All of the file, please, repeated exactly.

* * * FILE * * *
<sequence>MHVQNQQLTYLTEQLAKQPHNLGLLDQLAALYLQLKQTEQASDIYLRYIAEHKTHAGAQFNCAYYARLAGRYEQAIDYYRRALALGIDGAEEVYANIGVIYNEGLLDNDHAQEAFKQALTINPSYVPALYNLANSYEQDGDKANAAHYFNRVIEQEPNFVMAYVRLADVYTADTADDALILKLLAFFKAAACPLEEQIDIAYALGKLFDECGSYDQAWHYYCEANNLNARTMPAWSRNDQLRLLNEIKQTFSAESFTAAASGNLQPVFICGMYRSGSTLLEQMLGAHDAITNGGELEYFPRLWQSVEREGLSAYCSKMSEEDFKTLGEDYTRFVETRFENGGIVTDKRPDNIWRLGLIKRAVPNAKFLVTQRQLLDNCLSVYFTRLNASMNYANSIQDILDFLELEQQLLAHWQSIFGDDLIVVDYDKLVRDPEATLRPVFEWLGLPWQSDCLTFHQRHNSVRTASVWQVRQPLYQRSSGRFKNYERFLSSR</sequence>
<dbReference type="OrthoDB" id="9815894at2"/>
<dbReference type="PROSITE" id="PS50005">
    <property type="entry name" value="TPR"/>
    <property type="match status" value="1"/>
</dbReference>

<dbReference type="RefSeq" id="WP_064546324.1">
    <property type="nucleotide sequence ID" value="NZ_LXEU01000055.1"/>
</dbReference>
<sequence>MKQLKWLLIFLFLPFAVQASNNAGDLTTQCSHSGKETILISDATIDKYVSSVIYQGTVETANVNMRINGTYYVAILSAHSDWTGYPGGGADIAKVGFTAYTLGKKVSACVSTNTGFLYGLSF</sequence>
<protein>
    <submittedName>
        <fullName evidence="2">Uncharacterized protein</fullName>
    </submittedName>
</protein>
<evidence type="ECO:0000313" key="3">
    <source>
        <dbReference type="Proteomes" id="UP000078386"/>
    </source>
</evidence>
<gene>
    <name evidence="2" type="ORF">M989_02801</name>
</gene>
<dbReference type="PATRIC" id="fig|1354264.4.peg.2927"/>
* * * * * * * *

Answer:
<sequence>MHVQNQQLTYLTEQLAKQPHNLGLLDQLAALYLQLKQTEQASDIYLRYIAEHKTHAGAQFNCAYYARLAGRYEQAIDYYRRALALGIDGAEEVYANIGVIYNEGLLDNDHAQEAFKQALTINPSYVPALYNLANSYEQDGDKANAAHYFNRVIEQEPNFVMAYVRLADVYTADTADDALILKLLAFFKAAACPLEEQIDIAYALGKLFDECGSYDQAWHYYCEANNLNARTMPAWSRNDQLRLLNEIKQTFSAESFTAAASGNLQPVFICGMYRSGSTLLEQMLGAHDAITNGGELEYFPRLWQSVEREGLSAYCSKMSEEDFKTLGEDYTRFVETRFENGGIVTDKRPDNIWRLGLIKRAVPNAKFLVTQRQLLDNCLSVYFTRLNASMNYANSIQDILDFLELEQQLLAHWQSIFGDDLIVVDYDKLVRDPEATLRPVFEWLGLPWQSDCLTFHQRHNSVRTASVWQVRQPLYQRSSGRFKNYERFLSSR</sequence>
<dbReference type="OrthoDB" id="9815894at2"/>
<dbReference type="PROSITE" id="PS50005">
    <property type="entry name" value="TPR"/>
    <property type="match status" value="1"/>
</dbReference>

<dbReference type="RefSeq" id="WP_064546324.1">
    <property type="nucleotide sequence ID" value="NZ_LXEU01000055.1"/>
</dbReference>
<sequence>MKQLKWLLIFLFLPFAVQASNNAGDLTTQCSHSGKETILISDATIDKYVSSVIYQGTVETANVNMRINGTYYVAILSAHSDWTGYPGGGADIAKVGFTAYTLGKKVSACVSTNTGFLYGLSF</sequence>
<protein>
    <submittedName>
        <fullName evidence="2">Uncharacterized protein</fullName>
    </submittedName>
</protein>
<evidence type="ECO:0000313" key="3">
    <source>
        <dbReference type="Proteomes" id="UP000078386"/>
    </source>
</evidence>
<gene>
    <name evidence="2" type="ORF">M989_02801</name>
</gene>
<dbReference type="PATRIC" id="fig|1354264.4.peg.2927"/>